In the above tree, you can see the tree is ordered. For every parent node, e.g. Node 7 (Root Node), it’s left child (Node 2) is smaller than it whereas it’s right child (Node 9) is greater than it. Each subtree of a node is itself a binary search tree and follows the above rules.
Note: The In-Order traversal of the binary search tree will give the nodes in sorted order. The leftmost node has the smallest node value.
Operations on BST with Complexities:
The whole idea of using a BST or Binary Search Tree is to optimize the search operation for each lookup. If we search a Node in a BST we remove half sub-tree at every step because of it’s Ordered nature. For instance, consider a BST of n nodes, at each comparison we search for a node at either the left half or the right half. We reduce the search space to n/2 at each step until the element is found. The worst case for operations occurs in Skewed Binary Search Trees.
- Search: Searching for an element in a binary search tree generally takes O(log n) time or O(h), h is the height of the tree. In the worst case, the time taken to search an element is O(n) if the given BST is Skewed BST.
- Insert: The time is the same as search operation O(log n) or O(h) but in the worst case, it takes O(n) time.
- Delete: Overall complexity to search and deallocate memory is same as above O(log n) but in worst case O(n) time.
Now Let us look at the key differences between Binary Tree and a BST:
Binary Tree vs Binary Search Tree
Binary Search Tree
|1. It is a Non-linear data structure, a specialized form of Tree data structure, where each node has a maximum of two child nodes.||1. It is a node based binary tree where each node has maximum of two children and the trees on the left half and right half of each node are itself a Binary Search Tree.|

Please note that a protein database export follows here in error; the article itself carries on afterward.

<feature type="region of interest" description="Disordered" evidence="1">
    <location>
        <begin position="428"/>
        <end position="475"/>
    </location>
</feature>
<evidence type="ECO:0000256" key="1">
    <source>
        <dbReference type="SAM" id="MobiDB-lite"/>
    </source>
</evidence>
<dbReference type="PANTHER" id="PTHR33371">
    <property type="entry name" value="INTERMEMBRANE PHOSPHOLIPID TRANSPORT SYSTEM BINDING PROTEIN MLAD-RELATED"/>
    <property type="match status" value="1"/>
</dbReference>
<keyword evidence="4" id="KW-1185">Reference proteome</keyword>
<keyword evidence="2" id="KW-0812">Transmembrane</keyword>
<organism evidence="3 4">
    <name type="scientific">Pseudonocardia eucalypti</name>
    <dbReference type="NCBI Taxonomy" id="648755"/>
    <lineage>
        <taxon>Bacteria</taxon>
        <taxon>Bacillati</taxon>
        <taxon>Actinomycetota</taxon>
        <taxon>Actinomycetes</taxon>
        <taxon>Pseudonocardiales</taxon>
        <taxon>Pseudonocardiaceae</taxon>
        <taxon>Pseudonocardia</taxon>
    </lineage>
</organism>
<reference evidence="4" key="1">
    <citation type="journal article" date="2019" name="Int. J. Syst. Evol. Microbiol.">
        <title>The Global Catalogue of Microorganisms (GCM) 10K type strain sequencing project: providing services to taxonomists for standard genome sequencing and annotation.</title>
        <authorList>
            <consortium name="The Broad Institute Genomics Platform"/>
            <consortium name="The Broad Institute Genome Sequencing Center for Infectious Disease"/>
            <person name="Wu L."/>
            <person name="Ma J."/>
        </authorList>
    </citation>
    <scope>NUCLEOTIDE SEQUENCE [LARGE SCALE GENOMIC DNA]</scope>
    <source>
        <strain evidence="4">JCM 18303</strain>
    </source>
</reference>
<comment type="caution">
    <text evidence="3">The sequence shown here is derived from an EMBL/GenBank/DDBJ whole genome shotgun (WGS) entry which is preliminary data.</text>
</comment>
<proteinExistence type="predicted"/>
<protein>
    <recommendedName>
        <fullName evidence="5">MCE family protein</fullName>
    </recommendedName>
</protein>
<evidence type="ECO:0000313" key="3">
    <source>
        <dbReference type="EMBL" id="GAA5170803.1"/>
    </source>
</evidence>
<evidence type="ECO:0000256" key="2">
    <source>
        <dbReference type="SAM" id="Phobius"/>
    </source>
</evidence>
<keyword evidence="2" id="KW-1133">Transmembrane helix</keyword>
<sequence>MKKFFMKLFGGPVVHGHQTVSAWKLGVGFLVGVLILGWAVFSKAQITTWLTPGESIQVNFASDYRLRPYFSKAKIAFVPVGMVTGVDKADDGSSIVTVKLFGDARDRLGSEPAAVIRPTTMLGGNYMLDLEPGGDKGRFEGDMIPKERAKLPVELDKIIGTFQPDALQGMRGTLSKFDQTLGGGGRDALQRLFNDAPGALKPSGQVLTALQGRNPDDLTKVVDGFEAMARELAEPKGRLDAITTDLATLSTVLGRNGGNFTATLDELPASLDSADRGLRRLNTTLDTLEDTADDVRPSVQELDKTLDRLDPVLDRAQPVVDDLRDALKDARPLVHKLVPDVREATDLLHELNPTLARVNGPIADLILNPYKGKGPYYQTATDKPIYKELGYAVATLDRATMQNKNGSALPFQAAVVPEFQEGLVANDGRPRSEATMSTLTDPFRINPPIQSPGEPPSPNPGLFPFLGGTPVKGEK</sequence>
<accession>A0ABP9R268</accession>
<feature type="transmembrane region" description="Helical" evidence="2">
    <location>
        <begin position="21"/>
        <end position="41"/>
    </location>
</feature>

|2. There is no Ordering of data while arranging nodes in a binary tree.||2. A BST is an Ordered tree, the value of the left child is smaller than it’s parent node and the value of a right child is greater than the value of it’s parent node. Hence, The same is followed for the subtrees.|
|3. It is useful in representing data in a Hierarchical format.||3. It is useful in representing data in an Ordered format.|
|4. Nodes with Duplicate values are allowed.||4. Duplicate nodes are not allowed.|
|5. The operations on a binary tree take a comparatively longer time. As a result the Search, Insert, and Delete operation takes O(n) time.||5. Binary Search Trees are sorted which provides fast search, insert and delete operation taking almost O(log n) time. Hence, for lookups we mainly use BST’s as all the keys are arranged in sorted order.|
|6. It acts as the base for implementing Full Binary Tree, BST’s, Perfect Binary Tree, etc.||6. It is used in implementing Balanced Binary Search Trees like AVL Trees, Red Black Trees, etc.|
That’s it for the article we looked at them in detail description of each with their examples along with the major differences.
Feel free to ask your doubts or to leave suggestions in the comment section below.